EBPS-CAN-BIND Workshop: Behaviour to Biomarkers: Reverse Translation in 2021. Event Summary
On 05-06 March 2021, the European Behavioural Pharmacology Society (EBPS) and the Canadian Biomarker Integration Network for Depression (CAN-BIND) launched the 2021 EBPS-CANBIND Virtual Workshop with the exciting theme of ‘Behaviour to Biomarkers: Reverse Translation in 2021.’ This workshop featured special plenaries by eminent researchers in this field.
This workshop covered a wide range of preclinical and clinical research from graduate students to investigators. Attendees learned about the latest research in biomarker discovery in depression, addiction as well as novel therapeutics and the emerging role of the microbiome in mental health.
After the welcome address by EBPS president Dr. Louk Vanderschuren, the first plenary session on Strategies for Biomarker Discovery was chaired by Dr. Claudio Soares and featured CAN-BIND Project Lead, Dr. Sidney Kennedy giving us a clinical overview of the depression biomarker field with respect to CAN-BIND. Furthermore, Dr. Faranak Farzan spoke about how to approach the treatment of mental illness and addiction from a neuro-engineering perspective.
The following keynote address session was chaired by Dr. Jane Foster and given by Dr. Gustavo Turecki. It was a riveting presentation on multiomic approaches to biomarker discovery for antidepressant response.
One of the most engaging aspects of this workshop was the “Trainee Data Blitz” sessions with 5 sessions held over 2 days. These smaller, interactive sessions gave twenty trainees 15 minutes each to present their latest research.
Let’s hear from some of our CAN-BIND trainees about their experience at the workshop.
Arthi Chinna Meyyappan, Ph.D. Candidate, Centre for Neuroscience Studies, Queen’s University, Kingston, Ontario
“I learned so much from this workshop! From being able to speak about my own research to hearing some amazing presentations — all of it was truly great! My research is primarily in the field of gut-brain axis therapeutics for mood and anxiety disorders, so seeing Dr. Cryan, one of the biggest researchers in this field, was truly a pleasure! I also really enjoyed seeing students from all over talk about their related research as well. In fact, I’ve gotten in touch with a couple of them since for some potential collaborations!
The cool thing about research in the gut-brain axis is that because it is relatively new, I feel like I’m constantly learning something new every step of the way. When I started my Master’s project nearly 2 years ago there was next to nothing in this field so it’s been quite interesting over the past couple of years and degrees, to see the field grow. My Ph.D. project is primarily looking at the effects of microbial ecosystem therapeutics comprised of 40 strains of bacteria on depression and anxiety symptoms. The main learning point would definitely be surrounding the safety and efficacy of this product. I’d say another key learning point has been trying to understand and discern through my own research what a “healthy” microbiome may be. Hoping in the next 3 years I can take a good crack at answering some of these questions!”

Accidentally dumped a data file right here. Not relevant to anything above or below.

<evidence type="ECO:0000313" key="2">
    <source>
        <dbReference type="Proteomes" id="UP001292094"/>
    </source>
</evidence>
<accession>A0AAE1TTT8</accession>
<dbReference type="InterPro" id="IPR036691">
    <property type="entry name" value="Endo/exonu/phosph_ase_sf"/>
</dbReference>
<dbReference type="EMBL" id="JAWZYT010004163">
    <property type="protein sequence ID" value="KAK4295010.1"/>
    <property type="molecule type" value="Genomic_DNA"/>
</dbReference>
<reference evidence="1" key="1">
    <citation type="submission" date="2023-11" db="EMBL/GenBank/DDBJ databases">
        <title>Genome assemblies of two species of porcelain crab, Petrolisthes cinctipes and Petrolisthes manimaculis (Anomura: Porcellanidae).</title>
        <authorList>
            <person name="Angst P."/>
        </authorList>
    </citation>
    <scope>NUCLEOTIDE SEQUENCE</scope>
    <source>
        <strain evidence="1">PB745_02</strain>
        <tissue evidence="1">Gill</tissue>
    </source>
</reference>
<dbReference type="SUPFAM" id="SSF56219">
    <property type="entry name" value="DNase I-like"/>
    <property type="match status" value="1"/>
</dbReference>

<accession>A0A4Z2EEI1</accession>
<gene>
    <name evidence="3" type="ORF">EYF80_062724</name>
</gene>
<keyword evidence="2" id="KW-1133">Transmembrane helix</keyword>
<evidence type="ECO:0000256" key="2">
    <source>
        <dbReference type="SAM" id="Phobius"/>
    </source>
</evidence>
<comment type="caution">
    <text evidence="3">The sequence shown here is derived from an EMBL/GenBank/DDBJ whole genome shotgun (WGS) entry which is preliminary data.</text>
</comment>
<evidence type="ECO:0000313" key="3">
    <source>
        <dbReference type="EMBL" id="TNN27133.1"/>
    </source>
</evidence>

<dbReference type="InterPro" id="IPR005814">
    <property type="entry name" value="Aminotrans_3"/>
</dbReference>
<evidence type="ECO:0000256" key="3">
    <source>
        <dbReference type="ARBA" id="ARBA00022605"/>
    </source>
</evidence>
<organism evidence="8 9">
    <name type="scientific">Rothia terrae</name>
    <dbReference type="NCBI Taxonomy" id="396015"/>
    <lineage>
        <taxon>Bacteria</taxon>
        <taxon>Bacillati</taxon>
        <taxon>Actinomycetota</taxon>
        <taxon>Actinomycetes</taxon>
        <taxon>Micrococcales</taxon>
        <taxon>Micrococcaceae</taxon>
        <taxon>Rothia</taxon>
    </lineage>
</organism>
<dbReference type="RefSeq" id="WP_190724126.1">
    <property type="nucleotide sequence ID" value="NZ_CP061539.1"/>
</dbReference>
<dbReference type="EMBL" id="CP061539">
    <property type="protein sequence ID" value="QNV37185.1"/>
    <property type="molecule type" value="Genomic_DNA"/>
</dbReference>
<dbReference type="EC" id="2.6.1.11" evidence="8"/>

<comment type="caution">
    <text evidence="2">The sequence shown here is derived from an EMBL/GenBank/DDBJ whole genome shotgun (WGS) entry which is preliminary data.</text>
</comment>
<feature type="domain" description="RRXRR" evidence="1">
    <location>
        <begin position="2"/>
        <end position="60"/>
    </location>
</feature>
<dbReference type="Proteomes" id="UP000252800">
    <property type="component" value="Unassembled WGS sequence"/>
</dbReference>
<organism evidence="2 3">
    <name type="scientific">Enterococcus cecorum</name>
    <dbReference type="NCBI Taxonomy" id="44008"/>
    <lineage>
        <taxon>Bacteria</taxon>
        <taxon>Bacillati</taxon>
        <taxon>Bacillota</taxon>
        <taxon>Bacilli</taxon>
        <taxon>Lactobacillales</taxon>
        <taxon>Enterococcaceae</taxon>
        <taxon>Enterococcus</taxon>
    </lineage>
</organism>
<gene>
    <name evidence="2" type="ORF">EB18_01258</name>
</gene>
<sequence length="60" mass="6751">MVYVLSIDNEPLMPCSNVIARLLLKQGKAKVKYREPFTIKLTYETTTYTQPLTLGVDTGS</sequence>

Brett Jones, PGY-4 Psychiatry Resident University of Toronto.
“The workshop was a fantastic opportunity to see the work showcased by researchers in North America and Europe. I was most particularly impressed by research into developing biomarkers for subtypes of depression such as anhedonia.
As a clinician, my research has always been motivated by improving care and alleviate suffering for persons with mood disorders. Through clinical trials and observational trials, I aim to improve treatments and our understanding of mood disorders. From this conference, I am excited about exploring how biomarkers discussed can be applied to clinical practice and further utilized to expand our understanding of the biology of mood disorders.”
Victoria Marshe, Ph.D. Candidate, Institute of Medical Science, University of Toronto and CAMH
“As a CAN-BIND trainee, it was a unique privilege to participate in the workshop to learn from experts in the field and participate in the knowledge exchange with fellow trainees. The breadth of cutting-edge research topics and the depth of systems-oriented and innovative approaches was inspirational for me as an aspiring independent researcher.Regarding my research, we are interested in understanding how genetic risk scores for underlying medical conditions, such as Alzheimer’s disease and stroke, may affect how older adults respond to antidepressant medication. Our team uses artificial intelligence to address the following key question – can we predict if and how an individual will respond to antidepressant treatment? In a study of 1,304 individuals recruited across three well-defined cohorts, we observed up to a 48% correlation between the observed and predicted severity of depression after treatment, which is a promising pilot result. However, when we included genetic information, the model performance decreased, suggesting that we need to improve our understanding of integrating different data types to optimize model performance and capture the unique biological contributions to antidepressant response in older adults.”
Writer: Dr. Wegdan Rashad Abdelmoemin
Editor: Dr. Jane Foster